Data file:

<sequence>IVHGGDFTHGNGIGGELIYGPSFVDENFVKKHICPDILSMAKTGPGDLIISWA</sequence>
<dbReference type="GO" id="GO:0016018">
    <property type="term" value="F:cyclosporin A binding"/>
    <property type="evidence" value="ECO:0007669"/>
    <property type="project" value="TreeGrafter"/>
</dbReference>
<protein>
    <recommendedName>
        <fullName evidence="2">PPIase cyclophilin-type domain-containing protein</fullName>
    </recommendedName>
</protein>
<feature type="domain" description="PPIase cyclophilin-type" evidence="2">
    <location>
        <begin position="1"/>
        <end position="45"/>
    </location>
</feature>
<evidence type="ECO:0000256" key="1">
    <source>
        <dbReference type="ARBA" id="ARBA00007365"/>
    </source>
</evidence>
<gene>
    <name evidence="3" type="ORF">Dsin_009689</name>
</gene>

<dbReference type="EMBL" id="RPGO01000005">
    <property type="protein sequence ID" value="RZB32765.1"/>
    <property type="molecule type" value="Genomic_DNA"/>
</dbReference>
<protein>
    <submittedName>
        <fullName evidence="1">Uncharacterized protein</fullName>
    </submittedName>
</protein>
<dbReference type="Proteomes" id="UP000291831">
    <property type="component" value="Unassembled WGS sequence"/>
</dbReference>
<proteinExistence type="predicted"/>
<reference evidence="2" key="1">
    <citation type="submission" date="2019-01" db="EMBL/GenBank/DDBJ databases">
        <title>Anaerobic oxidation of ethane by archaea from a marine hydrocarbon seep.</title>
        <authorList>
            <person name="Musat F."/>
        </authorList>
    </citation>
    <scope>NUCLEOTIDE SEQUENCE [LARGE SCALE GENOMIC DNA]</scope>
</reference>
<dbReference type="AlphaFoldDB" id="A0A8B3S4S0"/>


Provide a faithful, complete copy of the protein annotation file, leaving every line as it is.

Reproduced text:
<sequence>IVHGGDFTHGNGIGGELIYGPSFVDENFVKKHICPDILSMAKTGPGDLIISWA</sequence>
<dbReference type="GO" id="GO:0016018">
    <property type="term" value="F:cyclosporin A binding"/>
    <property type="evidence" value="ECO:0007669"/>
    <property type="project" value="TreeGrafter"/>
</dbReference>
<protein>
    <recommendedName>
        <fullName evidence="2">PPIase cyclophilin-type domain-containing protein</fullName>
    </recommendedName>
</protein>
<feature type="domain" description="PPIase cyclophilin-type" evidence="2">
    <location>
        <begin position="1"/>
        <end position="45"/>
    </location>
</feature>
<evidence type="ECO:0000256" key="1">
    <source>
        <dbReference type="ARBA" id="ARBA00007365"/>
    </source>
</evidence>
<gene>
    <name evidence="3" type="ORF">Dsin_009689</name>
</gene>

<dbReference type="EMBL" id="RPGO01000005">
    <property type="protein sequence ID" value="RZB32765.1"/>
    <property type="molecule type" value="Genomic_DNA"/>
</dbReference>
<protein>
    <submittedName>
        <fullName evidence="1">Uncharacterized protein</fullName>
    </submittedName>
</protein>
<dbReference type="Proteomes" id="UP000291831">
    <property type="component" value="Unassembled WGS sequence"/>
</dbReference>
<proteinExistence type="predicted"/>
<reference evidence="2" key="1">
    <citation type="submission" date="2019-01" db="EMBL/GenBank/DDBJ databases">
        <title>Anaerobic oxidation of ethane by archaea from a marine hydrocarbon seep.</title>
        <authorList>
            <person name="Musat F."/>
        </authorList>
    </citation>
    <scope>NUCLEOTIDE SEQUENCE [LARGE SCALE GENOMIC DNA]</scope>
</reference>
<dbReference type="AlphaFoldDB" id="A0A8B3S4S0"/>